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Archbishop Tenison's

Church of England High School

Archbishop Tenison's CE High School
Selborne Road
Croydon
CR0 5JQ

Chapter 4 - BILLETS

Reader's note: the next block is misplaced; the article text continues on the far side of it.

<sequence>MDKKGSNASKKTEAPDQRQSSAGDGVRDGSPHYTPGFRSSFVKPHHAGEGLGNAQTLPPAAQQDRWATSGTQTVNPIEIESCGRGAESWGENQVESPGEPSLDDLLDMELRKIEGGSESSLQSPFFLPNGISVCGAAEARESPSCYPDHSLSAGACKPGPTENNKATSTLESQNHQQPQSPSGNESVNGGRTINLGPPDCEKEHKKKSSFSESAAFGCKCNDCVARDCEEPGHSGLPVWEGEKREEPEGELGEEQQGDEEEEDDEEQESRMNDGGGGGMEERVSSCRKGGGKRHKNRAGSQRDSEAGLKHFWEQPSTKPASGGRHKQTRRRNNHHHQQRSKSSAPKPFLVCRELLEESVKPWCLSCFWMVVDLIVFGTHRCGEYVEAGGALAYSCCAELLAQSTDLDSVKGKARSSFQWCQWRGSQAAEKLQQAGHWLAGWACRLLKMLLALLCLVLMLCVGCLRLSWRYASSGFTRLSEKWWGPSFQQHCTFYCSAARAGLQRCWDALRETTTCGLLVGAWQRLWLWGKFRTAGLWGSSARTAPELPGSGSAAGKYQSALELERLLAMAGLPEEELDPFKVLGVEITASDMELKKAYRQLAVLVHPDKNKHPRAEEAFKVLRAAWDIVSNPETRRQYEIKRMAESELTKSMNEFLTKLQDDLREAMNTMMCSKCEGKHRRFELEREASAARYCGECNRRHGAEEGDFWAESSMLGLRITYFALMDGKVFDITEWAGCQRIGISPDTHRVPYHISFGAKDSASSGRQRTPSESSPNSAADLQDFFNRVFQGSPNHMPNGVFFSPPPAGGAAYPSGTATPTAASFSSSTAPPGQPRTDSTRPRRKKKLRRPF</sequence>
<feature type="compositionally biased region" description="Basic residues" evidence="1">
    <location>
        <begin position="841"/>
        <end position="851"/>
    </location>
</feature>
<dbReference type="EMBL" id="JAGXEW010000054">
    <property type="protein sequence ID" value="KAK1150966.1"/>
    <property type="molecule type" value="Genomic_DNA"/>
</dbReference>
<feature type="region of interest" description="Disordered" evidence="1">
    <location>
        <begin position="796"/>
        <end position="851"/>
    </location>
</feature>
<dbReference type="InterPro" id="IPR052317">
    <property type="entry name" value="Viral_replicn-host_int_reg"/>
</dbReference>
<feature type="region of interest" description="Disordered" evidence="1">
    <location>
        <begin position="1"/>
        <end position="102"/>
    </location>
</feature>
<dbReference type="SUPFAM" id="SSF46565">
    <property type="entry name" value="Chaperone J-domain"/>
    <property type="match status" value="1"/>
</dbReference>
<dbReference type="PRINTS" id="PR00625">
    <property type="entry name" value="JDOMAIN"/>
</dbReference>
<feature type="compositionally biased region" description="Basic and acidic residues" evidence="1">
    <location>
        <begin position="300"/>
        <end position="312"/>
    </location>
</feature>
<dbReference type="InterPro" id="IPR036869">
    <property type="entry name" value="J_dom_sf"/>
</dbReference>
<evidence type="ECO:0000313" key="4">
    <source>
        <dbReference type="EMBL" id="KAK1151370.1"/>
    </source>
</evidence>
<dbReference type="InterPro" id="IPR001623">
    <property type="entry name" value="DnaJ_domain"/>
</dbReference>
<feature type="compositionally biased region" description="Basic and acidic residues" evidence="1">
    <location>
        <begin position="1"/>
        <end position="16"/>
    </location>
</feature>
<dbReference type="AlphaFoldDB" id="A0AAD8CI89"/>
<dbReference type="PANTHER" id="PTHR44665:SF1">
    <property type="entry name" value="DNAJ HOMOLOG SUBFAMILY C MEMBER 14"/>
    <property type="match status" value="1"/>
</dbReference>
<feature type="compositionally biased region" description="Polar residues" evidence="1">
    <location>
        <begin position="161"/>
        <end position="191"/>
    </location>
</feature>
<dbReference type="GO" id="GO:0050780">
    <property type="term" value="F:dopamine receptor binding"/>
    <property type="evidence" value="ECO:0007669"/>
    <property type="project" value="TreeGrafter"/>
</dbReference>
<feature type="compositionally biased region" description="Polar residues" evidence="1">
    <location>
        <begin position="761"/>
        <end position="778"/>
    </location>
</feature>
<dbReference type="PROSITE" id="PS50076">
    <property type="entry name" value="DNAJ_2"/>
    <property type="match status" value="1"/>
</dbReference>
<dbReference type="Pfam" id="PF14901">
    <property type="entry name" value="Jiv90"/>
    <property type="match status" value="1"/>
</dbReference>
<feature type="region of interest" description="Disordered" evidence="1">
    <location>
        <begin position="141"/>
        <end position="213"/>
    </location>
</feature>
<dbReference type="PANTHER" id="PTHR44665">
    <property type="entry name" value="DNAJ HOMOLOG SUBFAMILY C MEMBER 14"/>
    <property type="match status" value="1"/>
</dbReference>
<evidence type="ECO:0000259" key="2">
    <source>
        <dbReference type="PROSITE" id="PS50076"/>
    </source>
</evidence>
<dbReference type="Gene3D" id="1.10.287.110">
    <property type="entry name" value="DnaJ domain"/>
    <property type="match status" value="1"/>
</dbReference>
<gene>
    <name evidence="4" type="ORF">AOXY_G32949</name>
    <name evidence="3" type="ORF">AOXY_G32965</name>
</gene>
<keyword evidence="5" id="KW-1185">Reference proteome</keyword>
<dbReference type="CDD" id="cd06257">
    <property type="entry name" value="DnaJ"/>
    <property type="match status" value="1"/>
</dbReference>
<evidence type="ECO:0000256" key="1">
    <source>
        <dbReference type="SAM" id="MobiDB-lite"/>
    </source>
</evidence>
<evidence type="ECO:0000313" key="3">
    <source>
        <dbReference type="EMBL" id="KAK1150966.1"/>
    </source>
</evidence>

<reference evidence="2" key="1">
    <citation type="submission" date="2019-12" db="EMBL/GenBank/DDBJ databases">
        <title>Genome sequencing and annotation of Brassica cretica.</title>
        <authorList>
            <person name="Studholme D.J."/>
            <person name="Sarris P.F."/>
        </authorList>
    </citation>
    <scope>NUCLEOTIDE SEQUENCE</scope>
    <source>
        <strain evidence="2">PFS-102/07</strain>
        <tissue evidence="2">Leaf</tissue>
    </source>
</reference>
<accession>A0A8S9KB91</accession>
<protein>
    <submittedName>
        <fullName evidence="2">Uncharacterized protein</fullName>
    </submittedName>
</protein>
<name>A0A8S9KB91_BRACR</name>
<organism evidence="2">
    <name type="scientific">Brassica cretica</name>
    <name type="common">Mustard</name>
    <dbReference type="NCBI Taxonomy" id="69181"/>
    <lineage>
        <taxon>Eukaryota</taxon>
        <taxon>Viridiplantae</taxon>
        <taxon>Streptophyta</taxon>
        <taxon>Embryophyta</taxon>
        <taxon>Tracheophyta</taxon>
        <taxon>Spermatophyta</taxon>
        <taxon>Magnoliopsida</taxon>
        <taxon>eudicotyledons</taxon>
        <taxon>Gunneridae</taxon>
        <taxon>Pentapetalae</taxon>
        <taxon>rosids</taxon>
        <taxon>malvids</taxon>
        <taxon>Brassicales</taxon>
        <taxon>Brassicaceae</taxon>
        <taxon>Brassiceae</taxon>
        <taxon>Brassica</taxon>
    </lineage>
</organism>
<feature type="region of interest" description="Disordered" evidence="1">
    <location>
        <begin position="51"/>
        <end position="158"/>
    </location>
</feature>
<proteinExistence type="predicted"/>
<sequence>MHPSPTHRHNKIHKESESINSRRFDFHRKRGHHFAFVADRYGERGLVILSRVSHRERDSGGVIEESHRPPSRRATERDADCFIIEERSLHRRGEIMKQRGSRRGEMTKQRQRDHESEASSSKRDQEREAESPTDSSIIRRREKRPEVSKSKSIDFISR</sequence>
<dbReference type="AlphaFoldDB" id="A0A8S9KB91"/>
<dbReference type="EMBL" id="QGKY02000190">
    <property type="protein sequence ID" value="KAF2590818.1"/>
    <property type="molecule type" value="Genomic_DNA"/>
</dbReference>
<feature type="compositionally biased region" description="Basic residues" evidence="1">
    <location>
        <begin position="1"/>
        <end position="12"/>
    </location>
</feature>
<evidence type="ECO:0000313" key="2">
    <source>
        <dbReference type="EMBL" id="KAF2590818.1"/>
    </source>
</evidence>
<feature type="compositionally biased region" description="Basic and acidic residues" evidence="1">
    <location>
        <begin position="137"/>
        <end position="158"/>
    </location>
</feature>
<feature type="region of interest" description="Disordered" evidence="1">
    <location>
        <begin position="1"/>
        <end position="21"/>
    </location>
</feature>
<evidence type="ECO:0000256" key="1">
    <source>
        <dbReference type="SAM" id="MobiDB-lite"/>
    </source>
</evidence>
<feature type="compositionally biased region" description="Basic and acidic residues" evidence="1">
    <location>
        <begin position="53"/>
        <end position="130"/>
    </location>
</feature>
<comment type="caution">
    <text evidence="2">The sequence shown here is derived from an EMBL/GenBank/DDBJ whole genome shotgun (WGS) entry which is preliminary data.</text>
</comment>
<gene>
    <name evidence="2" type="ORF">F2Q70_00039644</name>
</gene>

Although the billeting of evacuees was not entirely a compulsory imposition on householders, as it would have been in a military sense, there was certainly some pressure applied in the reception areas for accommodation to be provided. The Government made a weekly payment to the hosts for each evacuee taken in. It is doubtful if the amount tendered was adequate for anything other than minimum care and consequently, by providing normal home life, the foster families were in fact subsidizing the situation.  Undoubtedly the motivation for providing accommodation for evacuees varied from one place to another. In some cases, the reasons would have been purely patriotic, whereas at the other extreme, the few shillings that came with each head could have been incentive enough to open some doors that should probably have remained closed. My contemporaries at Tenison’s, together with the form above and the one below, collectively covered the full spectrum of billet types, although it must be said in all fairness that our lifestyles were enriched and our horizons expanded by the variety of our experiences. The majority of our students appeared to stay in the same billets for long periods of time. They were comfortable there and obviously well cared for. Some changes occurred as the older boys completed their terms with the school and moved on to the wonders of adult life. This sometimes resulted in a reshuffling of billets, but as the school year ended with the writing of the Oxford School Certificate exams in December, and the new bunch of delinquents arrived in September or thereabouts, there had to be something of a bottleneck in between. Some of the students did not last the full course at Crowborough and when they returned to Croydon, their billets may have become available or, on the other hand, the foster parents may have been glad to be rid of those blue-jacketed city kids. There was very little either stable or constant during the war. The householders’ own circumstances were frequently changing and there was great unpredictability in the entire situation. It all provided a challenge for Tenisonians, in common with other pupils throughout the country who were faced with the same and often worse situations. Adaptability and tolerance became the orders of the day. In retrospect, I believe that all those who survived the ordeal did so with flying colours.